The 2019 edition of the brilliant Cancervive initiative was hosted by new additional sponsor Sun International, at the fabulous Sun Arena, Times Square in Menlyn Pretoria. ZA Bikers are honoured to be involved once again as official media partners for this prestigious event
and we are very excited about this year’s ride.
What struck me as I watched the proceedings was the fact that sponsors of this cause are totally selfless. Whilst they all contribute to make the event the success that it always is, there, in all honesty, is not much for them to gain. It really is the purest form of giving, being sacrificial.
From a biking perspective, Bryan Berger and his team from Indian motorcycles, despite the stuttering economy, did not hesitate to put up their hands as motorcycle sponsor once again. Bryan and Mel, we applaud you!
This was the official press release announcing this years event…
On the 22 August 2019, the wheels were set in motion for the ninth Cancervive Awareness Ride that will see cancer survivors and an entourage of supporters, performers and motorcyclists take on an epic, eight-day journey to spread the word about the importance of early detection and share their stories of hope with people in remote areas of South Africa.
(Photo Gallery by Meredith Potgieter).
With the support of Sun International, Time Square, SPAR, Indian Motorcycle SA, Mercedes-Benz SA, Meadow Feeds, the SABC Foundation, ZA Bikers and Netcare 911, the Cancervive team will traverse over 1 200 kilometres across Gauteng and the North West Province to reach close to 30 000 people in outlying areas. The Cancervive entourage will leave from Time Square on 5 October 2019, riding to towns such as Middelburg, Heidelberg, Hartbeespoort, Magaliesburg and Rustenburg amongst others, returning to Time Square on the 12th.
During the journey, the team will make stops in remote communities and through industrial theatre, share important messages in an accessible and engaging way. The importance of testing and early detection for survival, the signs and symptoms of common cancers and where to go for help are amongst the messages they will share with their audiences.
Survivors also share their testimonials, helping to break down some of the taboos, stigmas and fears surrounding cancer. Posters and leaflets in multiple South African indigenous languages explain signs and symptoms of cancer and encourage people to seek medical help as soon as possible.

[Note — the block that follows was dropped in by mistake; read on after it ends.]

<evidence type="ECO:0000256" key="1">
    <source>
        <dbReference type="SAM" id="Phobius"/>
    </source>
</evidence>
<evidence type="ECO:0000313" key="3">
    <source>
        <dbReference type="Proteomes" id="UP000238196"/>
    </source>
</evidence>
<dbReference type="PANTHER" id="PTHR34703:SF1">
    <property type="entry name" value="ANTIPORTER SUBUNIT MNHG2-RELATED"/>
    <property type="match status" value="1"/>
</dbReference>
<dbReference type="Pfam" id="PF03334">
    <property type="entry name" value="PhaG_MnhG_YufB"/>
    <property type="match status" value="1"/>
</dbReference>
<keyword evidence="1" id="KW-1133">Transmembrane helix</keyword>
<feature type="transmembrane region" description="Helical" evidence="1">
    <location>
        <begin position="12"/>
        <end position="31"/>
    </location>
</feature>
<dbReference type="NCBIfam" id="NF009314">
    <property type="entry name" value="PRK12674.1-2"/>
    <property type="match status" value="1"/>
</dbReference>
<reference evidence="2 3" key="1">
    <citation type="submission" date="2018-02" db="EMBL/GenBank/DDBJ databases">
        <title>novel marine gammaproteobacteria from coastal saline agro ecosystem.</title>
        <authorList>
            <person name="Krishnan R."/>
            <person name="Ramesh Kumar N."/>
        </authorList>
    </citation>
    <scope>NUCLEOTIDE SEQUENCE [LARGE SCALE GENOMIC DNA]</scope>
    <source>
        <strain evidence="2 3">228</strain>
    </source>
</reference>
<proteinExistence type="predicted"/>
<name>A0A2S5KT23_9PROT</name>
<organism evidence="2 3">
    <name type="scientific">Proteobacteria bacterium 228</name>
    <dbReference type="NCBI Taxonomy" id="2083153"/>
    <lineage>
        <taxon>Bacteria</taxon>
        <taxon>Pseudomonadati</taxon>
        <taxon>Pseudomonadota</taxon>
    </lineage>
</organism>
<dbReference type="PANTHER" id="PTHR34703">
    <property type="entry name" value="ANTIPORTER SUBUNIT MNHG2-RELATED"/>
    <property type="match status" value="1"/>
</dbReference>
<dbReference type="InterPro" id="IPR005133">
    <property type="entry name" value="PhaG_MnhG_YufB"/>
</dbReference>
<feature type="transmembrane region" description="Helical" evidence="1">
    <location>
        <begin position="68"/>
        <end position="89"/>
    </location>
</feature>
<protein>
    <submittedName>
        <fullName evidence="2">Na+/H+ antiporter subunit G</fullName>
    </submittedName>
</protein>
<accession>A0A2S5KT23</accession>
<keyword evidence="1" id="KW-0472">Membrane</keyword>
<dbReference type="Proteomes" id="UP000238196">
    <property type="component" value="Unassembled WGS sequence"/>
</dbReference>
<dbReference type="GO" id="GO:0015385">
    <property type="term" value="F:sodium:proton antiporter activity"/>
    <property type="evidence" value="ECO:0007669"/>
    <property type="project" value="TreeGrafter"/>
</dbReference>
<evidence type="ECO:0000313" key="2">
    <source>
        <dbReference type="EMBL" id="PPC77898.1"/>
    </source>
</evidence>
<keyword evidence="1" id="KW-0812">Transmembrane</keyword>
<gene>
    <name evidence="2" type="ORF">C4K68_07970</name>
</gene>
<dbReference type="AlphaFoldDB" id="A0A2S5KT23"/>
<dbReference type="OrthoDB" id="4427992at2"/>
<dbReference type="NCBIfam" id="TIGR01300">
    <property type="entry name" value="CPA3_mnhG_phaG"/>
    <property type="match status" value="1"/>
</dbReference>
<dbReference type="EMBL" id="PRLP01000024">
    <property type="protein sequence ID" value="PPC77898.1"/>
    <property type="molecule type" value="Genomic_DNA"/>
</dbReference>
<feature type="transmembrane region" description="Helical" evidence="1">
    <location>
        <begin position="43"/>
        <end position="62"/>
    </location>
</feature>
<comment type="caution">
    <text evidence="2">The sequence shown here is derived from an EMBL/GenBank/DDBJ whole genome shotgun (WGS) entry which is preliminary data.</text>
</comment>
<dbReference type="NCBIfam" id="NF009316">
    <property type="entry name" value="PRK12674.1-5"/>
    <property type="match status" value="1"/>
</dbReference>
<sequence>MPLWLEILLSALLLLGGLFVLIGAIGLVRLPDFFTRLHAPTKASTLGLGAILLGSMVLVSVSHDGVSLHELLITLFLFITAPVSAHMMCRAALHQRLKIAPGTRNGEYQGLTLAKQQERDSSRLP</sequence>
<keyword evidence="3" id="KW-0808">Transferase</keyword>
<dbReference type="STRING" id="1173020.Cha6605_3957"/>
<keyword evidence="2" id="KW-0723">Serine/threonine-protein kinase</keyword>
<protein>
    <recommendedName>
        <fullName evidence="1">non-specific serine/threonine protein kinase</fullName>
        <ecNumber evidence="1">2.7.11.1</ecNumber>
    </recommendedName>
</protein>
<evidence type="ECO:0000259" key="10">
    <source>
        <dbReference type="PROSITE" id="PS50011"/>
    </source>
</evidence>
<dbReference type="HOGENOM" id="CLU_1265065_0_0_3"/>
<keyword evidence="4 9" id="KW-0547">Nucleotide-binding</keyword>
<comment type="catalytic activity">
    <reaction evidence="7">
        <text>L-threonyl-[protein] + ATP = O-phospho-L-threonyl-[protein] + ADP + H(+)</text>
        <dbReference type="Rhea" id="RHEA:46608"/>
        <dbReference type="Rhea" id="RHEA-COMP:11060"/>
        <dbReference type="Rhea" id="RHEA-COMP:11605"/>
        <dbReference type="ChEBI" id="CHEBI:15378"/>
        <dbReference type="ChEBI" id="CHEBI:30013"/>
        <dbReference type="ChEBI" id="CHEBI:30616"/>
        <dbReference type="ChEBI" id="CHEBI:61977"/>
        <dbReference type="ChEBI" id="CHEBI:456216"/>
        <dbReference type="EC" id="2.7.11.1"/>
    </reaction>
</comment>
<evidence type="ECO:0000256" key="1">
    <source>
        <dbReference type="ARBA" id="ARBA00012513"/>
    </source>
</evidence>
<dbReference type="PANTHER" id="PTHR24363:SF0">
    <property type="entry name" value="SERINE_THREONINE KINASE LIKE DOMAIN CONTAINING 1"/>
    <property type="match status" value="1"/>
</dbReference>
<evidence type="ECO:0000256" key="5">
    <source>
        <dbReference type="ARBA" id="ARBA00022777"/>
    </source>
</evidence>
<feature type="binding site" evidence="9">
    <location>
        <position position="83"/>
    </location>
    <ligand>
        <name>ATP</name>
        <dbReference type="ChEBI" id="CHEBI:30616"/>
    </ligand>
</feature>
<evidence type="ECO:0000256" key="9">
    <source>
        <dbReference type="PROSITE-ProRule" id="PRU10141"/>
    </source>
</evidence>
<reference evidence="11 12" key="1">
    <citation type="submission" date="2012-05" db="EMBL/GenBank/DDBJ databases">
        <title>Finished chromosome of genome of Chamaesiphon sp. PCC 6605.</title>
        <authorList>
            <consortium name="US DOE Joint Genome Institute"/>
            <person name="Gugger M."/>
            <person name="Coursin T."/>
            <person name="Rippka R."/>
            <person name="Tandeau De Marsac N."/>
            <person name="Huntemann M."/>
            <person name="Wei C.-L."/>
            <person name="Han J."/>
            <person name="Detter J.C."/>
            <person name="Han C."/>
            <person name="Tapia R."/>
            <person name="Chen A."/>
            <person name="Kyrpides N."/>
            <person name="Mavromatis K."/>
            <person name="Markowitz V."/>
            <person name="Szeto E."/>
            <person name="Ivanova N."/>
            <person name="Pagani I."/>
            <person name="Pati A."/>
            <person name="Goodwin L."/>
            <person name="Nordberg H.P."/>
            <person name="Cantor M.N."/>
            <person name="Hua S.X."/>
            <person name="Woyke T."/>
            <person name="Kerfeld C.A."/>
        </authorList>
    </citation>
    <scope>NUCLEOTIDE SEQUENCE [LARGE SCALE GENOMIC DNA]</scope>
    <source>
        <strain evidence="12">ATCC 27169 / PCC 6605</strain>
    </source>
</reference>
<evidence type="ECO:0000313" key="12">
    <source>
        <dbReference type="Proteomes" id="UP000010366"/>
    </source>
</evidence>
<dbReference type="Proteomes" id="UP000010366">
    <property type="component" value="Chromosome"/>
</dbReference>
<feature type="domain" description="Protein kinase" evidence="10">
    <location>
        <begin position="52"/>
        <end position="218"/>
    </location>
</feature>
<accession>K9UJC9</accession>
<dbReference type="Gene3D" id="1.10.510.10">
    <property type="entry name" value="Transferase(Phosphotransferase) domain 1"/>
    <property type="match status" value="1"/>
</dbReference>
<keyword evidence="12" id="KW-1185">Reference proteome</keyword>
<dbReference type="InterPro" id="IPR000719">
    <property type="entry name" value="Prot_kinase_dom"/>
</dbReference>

Speaking at the launch of the 2019 Cancervive Awareness Ride at Time Square in Menlyn Maine, Sinki Mlambo, Cancervive Project Leader, explained that awareness of cancer, as well as its signs and symptoms, is low in remote and rural areas. Cancervive (pronounced “can survive”) was born from the dire need to raise the level of awareness of cancer amongst people in remote areas who are just as affected by the disease as those living in metropolitan areas.
“Cancer is shrouded in myths, including the widespread belief that it is mainly a ‘white’ person’s disease. Yet, cancer is prevalent in African cultures as well. True incidence rates are however masked due to under-diagnosis steaming from the fact that cancer education and testing is not readily available in remote African communities. It is critical that awareness of cancer within this population group is raised to encourage early diagnosis and treatment, which ultimately leads to a better prognosis for patients.
“Since its launch nine years ago, Cancervive has entertained, educated and engaged more than 260 000 South Africans, face-to-face in seven languages. Over the past eight awareness rides, cancer survivors and volunteers have travelled over 18 700 kilometres on motorcycles across the length and breadth of the country to reach their audiences. Millions of South Africans have also been touched through the support of media channels on TV, radio, online and in print. The impact is phenomenal.
“We are now gearing up for our ninth Cancervive Awareness Ride during which we will directly reach 30 000 more people. The ride would not be possible without the support of our sponsors, volunteers and concerned media who enthusiastically follow and share the story,” says Sinki.
SPAR is proud to be headline sponsors of this vital cause, as Helen Barrett, SPAR Group Advertising and Promotions Manager, explains; “The prevalence of cancer means that we have all dealt with a loved one or someone close to us experiencing this disease, so it is a cause very close to our hearts. Aligned with National Woman’s Day campaign, it is fitting to be supporting such an inspiring and dynamic group of people who are educating communities and changing lives. SPAR is very proud to be part of this important awareness campaign.’
Brett Hoppé, General Manager at Time Square says: “When Cancervive approached us earlier this year to support them with accommodation for their ride, we did not hesitate. They have a tremendous goal in creating awareness of cancer in marginalised communities that are also affected by the disease. The outcomes of the rises over the past eight years speak for themselves and we are proud to be associated with such a worthy cause.”
Bryan Berger, CEO of Indian Motorcycle SA says: “Indian Motorcycle allows you to express your personal freedom uniquely. Cancervive resonates with me in that it touches everyone in some way or another, but the fighting spirit of the survivor is another freedom in itself and that is essentially what we all aspire to.”
The Cancervive 2019 Awareness Ride follows a route through cities, towns and rural communities in Gauteng and the North West Province. Follow the route here:
For more information on Canvervive visit: www.cancervive.co.za